|Year : 2019 | Volume
| Issue : 2 | Page : 65-70
The prevalence of malocclusion among 10–12-year-old schoolchildren in Khammam district, Telangana: An epidemiological study
N Venugopal Reddy, M Ajay Reddy, Nadella Chandana, Toviti Karthik, V Daneswari, P Niharika
Department of Pedodontics and Preventive Dentistry, Mamata Dental College, Khammam, Telangana, India
|Date of Submission||14-Mar-2019|
|Date of Acceptance||12-Oct-2019|
|Date of Web Publication||29-Nov-2019|
Dr. N Venugopal Reddy
Department of Pedodontics and Preventive Dentistry, Mamata Dentalc College, Khammam, Telangana
Source of Support: None, Conflict of Interest: None
Aim: The study aimed to determine the prevalence of malocclusion among 10–12-year-old school-going children in Khammam district of Telangana state. Materials and Methods: A descriptive cross-sectional study was conducted among 2550 schoolchildren aged 10–12 years old in the Department of Pedodontics and Preventive Dentistry, Mamata Dental College and Hospital, Khammam, Telangana, India, to assess the prevalence of malocclusion. An oral examination was conducted by a single trained examiner using a mouth mirror and probe. Occlusal characteristics such as molar relation, overjet, overbite, open bite, crossbite, midline deviations, midline diastema, and rotation were recorded. The data were tabulated and analyzed using the Chi-square test. Results: The results revealed that the overall prevalence of malocclusion was 76.6%. Of this, 65.9% of the children had Angle's Class I malocclusion, 9.25% had Class II malocclusion, and 1.37% had Class III malocclusion. About 15.4% showed an increased overjet (>3 mm), 0.2% had reverse overjet, 43.6% had increased overbite (>3 mm), 2% had open bite, 14.01% had crossbite, 46.23% had deviation of midline, 2.07% had midline diastema, and 2.98% had rotated tooth. Conclusion: There is a high prevalence of malocclusion among schoolchildren in Khammam district of Telangana. Problems of a functional nature that arise from these morphological changes may become more complex skeletal problems in future with serious psychosocial consequences for the developing individual.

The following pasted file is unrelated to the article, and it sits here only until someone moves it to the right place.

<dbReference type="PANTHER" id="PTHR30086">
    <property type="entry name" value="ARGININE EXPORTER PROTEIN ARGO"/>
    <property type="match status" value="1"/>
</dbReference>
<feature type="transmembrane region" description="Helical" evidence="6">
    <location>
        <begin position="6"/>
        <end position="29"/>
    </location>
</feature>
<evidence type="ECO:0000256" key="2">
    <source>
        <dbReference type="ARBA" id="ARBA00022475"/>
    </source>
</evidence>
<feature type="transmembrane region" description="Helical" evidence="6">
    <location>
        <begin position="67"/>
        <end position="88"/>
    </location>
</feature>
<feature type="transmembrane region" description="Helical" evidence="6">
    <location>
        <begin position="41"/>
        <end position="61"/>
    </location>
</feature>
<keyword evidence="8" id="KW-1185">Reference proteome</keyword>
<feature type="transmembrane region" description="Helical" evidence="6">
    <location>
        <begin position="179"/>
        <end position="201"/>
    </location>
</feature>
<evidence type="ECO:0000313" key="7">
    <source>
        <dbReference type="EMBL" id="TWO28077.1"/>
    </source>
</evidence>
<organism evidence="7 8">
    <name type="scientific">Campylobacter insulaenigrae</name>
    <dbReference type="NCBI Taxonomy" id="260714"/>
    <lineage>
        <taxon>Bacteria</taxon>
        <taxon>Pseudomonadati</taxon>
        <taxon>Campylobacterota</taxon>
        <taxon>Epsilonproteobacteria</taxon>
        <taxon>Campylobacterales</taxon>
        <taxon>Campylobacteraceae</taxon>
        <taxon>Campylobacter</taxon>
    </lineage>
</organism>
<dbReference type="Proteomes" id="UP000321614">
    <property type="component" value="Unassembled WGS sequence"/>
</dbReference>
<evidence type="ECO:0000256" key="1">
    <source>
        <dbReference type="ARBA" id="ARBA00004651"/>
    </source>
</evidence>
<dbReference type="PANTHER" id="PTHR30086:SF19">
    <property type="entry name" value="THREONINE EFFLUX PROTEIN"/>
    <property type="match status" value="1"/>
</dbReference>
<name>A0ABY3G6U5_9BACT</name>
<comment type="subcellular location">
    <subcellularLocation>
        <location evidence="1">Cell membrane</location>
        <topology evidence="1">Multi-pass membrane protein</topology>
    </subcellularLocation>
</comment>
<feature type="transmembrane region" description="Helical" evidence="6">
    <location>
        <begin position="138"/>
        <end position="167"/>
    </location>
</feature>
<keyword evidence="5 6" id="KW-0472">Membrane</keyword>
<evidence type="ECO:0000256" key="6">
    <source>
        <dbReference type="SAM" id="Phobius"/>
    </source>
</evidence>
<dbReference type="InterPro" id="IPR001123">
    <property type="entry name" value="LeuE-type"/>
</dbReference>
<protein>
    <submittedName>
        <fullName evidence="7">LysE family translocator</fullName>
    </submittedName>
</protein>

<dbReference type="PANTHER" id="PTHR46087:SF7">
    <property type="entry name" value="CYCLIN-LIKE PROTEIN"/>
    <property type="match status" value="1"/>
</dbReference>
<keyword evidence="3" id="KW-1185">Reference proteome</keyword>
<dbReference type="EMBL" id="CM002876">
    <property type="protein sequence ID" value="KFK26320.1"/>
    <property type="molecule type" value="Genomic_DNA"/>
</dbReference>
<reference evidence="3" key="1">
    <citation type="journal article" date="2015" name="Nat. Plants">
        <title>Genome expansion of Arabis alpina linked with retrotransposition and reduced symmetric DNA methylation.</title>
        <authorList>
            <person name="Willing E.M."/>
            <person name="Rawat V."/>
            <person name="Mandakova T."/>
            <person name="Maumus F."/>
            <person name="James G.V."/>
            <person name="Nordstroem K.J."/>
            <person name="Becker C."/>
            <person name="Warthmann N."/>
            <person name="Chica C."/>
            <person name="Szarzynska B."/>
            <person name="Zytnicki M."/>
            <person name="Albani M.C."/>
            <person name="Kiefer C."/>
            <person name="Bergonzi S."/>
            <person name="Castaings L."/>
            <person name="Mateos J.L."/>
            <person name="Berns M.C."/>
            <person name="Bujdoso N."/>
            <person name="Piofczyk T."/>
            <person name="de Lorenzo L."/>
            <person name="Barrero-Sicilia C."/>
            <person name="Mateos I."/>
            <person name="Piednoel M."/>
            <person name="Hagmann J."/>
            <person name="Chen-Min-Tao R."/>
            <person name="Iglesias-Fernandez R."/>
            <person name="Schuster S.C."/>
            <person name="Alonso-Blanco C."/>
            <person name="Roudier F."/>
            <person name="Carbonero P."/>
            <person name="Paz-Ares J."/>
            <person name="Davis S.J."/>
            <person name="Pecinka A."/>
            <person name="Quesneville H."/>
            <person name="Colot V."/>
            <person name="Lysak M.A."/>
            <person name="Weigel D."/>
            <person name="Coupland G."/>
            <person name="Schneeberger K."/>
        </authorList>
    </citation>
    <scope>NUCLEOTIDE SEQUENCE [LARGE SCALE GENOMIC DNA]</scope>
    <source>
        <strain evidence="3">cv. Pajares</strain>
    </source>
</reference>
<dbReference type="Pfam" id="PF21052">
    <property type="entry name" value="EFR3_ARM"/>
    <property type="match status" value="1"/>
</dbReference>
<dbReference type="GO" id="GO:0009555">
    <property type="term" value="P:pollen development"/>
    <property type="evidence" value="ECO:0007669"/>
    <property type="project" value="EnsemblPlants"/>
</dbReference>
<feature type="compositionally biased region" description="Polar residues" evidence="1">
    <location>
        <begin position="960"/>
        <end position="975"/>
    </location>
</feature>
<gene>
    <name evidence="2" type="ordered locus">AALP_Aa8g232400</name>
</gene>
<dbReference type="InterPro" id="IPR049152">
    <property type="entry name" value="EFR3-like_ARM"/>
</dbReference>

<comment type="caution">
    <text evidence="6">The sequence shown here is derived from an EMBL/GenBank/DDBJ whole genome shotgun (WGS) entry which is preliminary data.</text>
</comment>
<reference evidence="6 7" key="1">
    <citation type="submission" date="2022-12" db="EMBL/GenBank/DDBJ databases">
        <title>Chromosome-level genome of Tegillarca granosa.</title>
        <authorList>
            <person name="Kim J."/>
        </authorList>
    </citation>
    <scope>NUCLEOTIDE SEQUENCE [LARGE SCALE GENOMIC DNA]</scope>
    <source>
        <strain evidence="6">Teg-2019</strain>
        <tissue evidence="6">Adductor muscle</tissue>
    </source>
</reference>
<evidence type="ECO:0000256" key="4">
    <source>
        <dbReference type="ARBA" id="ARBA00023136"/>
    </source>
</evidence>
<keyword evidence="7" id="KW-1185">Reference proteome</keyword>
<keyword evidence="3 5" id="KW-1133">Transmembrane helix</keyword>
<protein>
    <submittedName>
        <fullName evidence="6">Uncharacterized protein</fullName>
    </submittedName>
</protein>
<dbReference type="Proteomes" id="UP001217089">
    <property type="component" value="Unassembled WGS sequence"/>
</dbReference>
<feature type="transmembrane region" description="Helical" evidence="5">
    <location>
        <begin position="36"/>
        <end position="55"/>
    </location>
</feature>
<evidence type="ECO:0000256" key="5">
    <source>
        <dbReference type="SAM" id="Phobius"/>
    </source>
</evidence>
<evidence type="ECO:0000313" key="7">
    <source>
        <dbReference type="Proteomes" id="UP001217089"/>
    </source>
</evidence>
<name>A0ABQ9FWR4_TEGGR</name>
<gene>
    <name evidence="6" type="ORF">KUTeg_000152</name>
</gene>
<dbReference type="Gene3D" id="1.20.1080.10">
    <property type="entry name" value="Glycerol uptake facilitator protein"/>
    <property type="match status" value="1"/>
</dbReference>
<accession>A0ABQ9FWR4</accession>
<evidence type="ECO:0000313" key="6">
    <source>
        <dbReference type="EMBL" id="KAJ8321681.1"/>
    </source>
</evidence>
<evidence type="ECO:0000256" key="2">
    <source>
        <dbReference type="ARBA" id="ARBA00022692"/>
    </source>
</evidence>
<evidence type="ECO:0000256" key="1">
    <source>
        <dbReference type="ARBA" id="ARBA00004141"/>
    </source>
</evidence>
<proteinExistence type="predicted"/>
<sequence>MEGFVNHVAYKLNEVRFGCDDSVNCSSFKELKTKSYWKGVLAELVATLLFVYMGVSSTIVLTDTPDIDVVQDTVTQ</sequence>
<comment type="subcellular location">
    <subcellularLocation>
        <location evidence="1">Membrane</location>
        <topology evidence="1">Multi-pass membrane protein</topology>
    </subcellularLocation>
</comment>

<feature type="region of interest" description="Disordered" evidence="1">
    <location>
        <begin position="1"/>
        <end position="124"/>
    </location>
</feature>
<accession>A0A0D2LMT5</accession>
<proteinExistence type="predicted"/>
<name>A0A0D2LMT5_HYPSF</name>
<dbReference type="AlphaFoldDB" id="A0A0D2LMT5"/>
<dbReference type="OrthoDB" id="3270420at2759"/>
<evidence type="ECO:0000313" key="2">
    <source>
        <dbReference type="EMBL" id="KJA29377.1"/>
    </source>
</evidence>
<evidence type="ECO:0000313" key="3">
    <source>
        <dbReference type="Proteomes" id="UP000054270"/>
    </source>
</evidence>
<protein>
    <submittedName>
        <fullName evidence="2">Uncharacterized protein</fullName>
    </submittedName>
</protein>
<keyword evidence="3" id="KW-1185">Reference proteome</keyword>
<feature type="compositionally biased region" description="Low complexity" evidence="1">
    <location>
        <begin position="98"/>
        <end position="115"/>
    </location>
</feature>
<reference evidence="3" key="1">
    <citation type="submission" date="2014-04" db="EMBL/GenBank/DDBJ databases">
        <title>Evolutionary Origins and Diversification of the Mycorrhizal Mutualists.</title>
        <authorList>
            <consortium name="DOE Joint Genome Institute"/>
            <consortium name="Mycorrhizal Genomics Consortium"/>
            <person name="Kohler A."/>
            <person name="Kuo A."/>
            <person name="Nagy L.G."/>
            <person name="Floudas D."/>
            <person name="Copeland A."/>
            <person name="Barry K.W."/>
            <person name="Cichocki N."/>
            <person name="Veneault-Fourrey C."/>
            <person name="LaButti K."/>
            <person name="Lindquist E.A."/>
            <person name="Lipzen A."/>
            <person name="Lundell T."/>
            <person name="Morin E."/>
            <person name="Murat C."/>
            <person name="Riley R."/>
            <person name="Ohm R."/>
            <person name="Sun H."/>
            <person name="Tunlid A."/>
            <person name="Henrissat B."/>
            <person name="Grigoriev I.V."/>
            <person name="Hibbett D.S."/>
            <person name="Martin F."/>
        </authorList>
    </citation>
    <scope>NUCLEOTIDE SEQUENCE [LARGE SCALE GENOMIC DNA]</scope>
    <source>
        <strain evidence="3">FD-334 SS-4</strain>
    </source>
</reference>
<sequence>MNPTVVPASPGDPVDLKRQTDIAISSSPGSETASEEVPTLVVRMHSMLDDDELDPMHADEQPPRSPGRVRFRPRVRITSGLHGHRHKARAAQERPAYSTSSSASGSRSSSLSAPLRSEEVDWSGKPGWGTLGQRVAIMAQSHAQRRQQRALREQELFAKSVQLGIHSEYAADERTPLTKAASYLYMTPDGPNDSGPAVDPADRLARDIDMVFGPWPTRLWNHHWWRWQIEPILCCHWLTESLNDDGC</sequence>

Keywords: Malocclusion, molar relationship, prevalence
|How to cite this article:|
Reddy N V, Reddy M A, Chandana N, Karthik T, Daneswari V, Niharika P. The prevalence of malocclusion among 10–12-year-old schoolchildren in Khammam district, Telangana: An epidemiological study. Int J Pedod Rehabil 2019;4:65-70
|How to cite this URL:|
Reddy N V, Reddy M A, Chandana N, Karthik T, Daneswari V, Niharika P. The prevalence of malocclusion among 10–12-year-old schoolchildren in Khammam district, Telangana: An epidemiological study. Int J Pedod Rehabil [serial online] 2019 [cited 2020 Aug 10];4:65-70. Available from: http://www.ijpedor.org/text.asp?2019/4/2/65/272065
| Introduction|| |
Balanced facial features are much more pleasing and appealing in the majority of races and sexes rather than irregular or protruding teeth which also give a reflection of negative status. Malocclusion greatly affects the psychological and social well-being of the children. Well-aligned teeth and a pleasing smile reflect positive status and well-being. Studies on the prevalence of malocclusion in public health provide important epidemiological data to assess the type and distribution of occlusal characteristics of a given population, its treatment need and priority, and the resources required to offer treatment in terms of work capacity, skills, ability, and materials to be employed.
The World Health Organization (WHO) criteria for oral health assessment were used to examine the oral status of children, and the age group between 10 and 12 years was selected to know the incidence and intercept developing malocclusions. In India, the prevalence of malocclusion varies from 20% to 43%. Many cross-sectional studies have been attempted previously to examine the malocclusion in different populations representing the Indian population. However, no studies have been reported in Khammam, Telangana state of India. Hence, the aim and objective of the present study were to determine the prevalence of malocclusion and associated variables such as overjet, overbite, open bite, crossbite, midline deviations, midline diastema, and rotation of teeth among 10–12-year-old school-going children in Khammam district of Telangana state.
| Materials and Methods|| |
The present descriptive cross-sectional study was conducted in the Department of Pedodontics and Preventive Dentistry, Mamata Dental College and Hospital, Khammam, Telangana, India, to assess the prevalence of malocclusion among 10–12-year-old schoolchildren for 11 months from June 2017 to April 2018. Permission from the district educational officer was obtained to get the necessary information, such as names of all schools in Khammam district, their addresses, and total number of students studying in each division in each school for the construction of a sample frame. Considering an average of 500 students from each school, six schools were randomly selected using the cluster sampling method. To make up the estimated sample size, a total of 2750 students were examined, among which 2550 children satisfied the inclusion criteria.